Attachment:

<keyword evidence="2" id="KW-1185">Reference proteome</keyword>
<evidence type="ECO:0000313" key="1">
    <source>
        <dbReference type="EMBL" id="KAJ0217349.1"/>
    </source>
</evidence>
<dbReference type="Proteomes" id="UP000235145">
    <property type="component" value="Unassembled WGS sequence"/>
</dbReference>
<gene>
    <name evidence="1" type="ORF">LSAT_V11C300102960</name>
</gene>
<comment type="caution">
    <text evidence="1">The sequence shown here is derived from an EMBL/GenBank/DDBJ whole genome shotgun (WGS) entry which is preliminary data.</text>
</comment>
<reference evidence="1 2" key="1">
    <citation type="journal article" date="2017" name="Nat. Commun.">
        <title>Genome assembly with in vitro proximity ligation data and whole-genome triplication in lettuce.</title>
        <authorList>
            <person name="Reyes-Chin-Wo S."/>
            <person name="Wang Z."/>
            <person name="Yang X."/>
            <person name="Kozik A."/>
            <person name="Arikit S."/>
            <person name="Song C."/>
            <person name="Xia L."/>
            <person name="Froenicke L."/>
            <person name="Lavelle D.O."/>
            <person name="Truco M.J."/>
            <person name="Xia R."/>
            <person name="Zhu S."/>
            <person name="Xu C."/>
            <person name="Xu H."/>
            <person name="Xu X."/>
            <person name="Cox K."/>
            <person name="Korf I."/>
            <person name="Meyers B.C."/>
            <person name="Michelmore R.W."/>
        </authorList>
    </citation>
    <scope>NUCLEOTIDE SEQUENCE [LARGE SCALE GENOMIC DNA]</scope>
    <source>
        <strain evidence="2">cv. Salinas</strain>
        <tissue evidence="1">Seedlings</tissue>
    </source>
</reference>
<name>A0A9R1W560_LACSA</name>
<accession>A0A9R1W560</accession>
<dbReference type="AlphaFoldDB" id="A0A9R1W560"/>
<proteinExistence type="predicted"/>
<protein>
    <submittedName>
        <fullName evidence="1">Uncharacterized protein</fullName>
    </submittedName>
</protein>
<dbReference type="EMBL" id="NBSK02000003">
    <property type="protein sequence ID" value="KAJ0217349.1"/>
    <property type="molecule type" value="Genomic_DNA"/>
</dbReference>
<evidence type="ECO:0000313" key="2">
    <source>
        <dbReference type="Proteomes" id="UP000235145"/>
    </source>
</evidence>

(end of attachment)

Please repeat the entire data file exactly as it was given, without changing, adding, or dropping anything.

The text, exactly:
<keyword evidence="2" id="KW-1185">Reference proteome</keyword>
<evidence type="ECO:0000313" key="1">
    <source>
        <dbReference type="EMBL" id="KAJ0217349.1"/>
    </source>
</evidence>
<dbReference type="Proteomes" id="UP000235145">
    <property type="component" value="Unassembled WGS sequence"/>
</dbReference>
<gene>
    <name evidence="1" type="ORF">LSAT_V11C300102960</name>
</gene>
<comment type="caution">
    <text evidence="1">The sequence shown here is derived from an EMBL/GenBank/DDBJ whole genome shotgun (WGS) entry which is preliminary data.</text>
</comment>
<reference evidence="1 2" key="1">
    <citation type="journal article" date="2017" name="Nat. Commun.">
        <title>Genome assembly with in vitro proximity ligation data and whole-genome triplication in lettuce.</title>
        <authorList>
            <person name="Reyes-Chin-Wo S."/>
            <person name="Wang Z."/>
            <person name="Yang X."/>
            <person name="Kozik A."/>
            <person name="Arikit S."/>
            <person name="Song C."/>
            <person name="Xia L."/>
            <person name="Froenicke L."/>
            <person name="Lavelle D.O."/>
            <person name="Truco M.J."/>
            <person name="Xia R."/>
            <person name="Zhu S."/>
            <person name="Xu C."/>
            <person name="Xu H."/>
            <person name="Xu X."/>
            <person name="Cox K."/>
            <person name="Korf I."/>
            <person name="Meyers B.C."/>
            <person name="Michelmore R.W."/>
        </authorList>
    </citation>
    <scope>NUCLEOTIDE SEQUENCE [LARGE SCALE GENOMIC DNA]</scope>
    <source>
        <strain evidence="2">cv. Salinas</strain>
        <tissue evidence="1">Seedlings</tissue>
    </source>
</reference>
<name>A0A9R1W560_LACSA</name>
<accession>A0A9R1W560</accession>
<dbReference type="AlphaFoldDB" id="A0A9R1W560"/>
<proteinExistence type="predicted"/>
<protein>
    <submittedName>
        <fullName evidence="1">Uncharacterized protein</fullName>
    </submittedName>
</protein>
<dbReference type="EMBL" id="NBSK02000003">
    <property type="protein sequence ID" value="KAJ0217349.1"/>
    <property type="molecule type" value="Genomic_DNA"/>
</dbReference>
<evidence type="ECO:0000313" key="2">
    <source>
        <dbReference type="Proteomes" id="UP000235145"/>
    </source>
</evidence>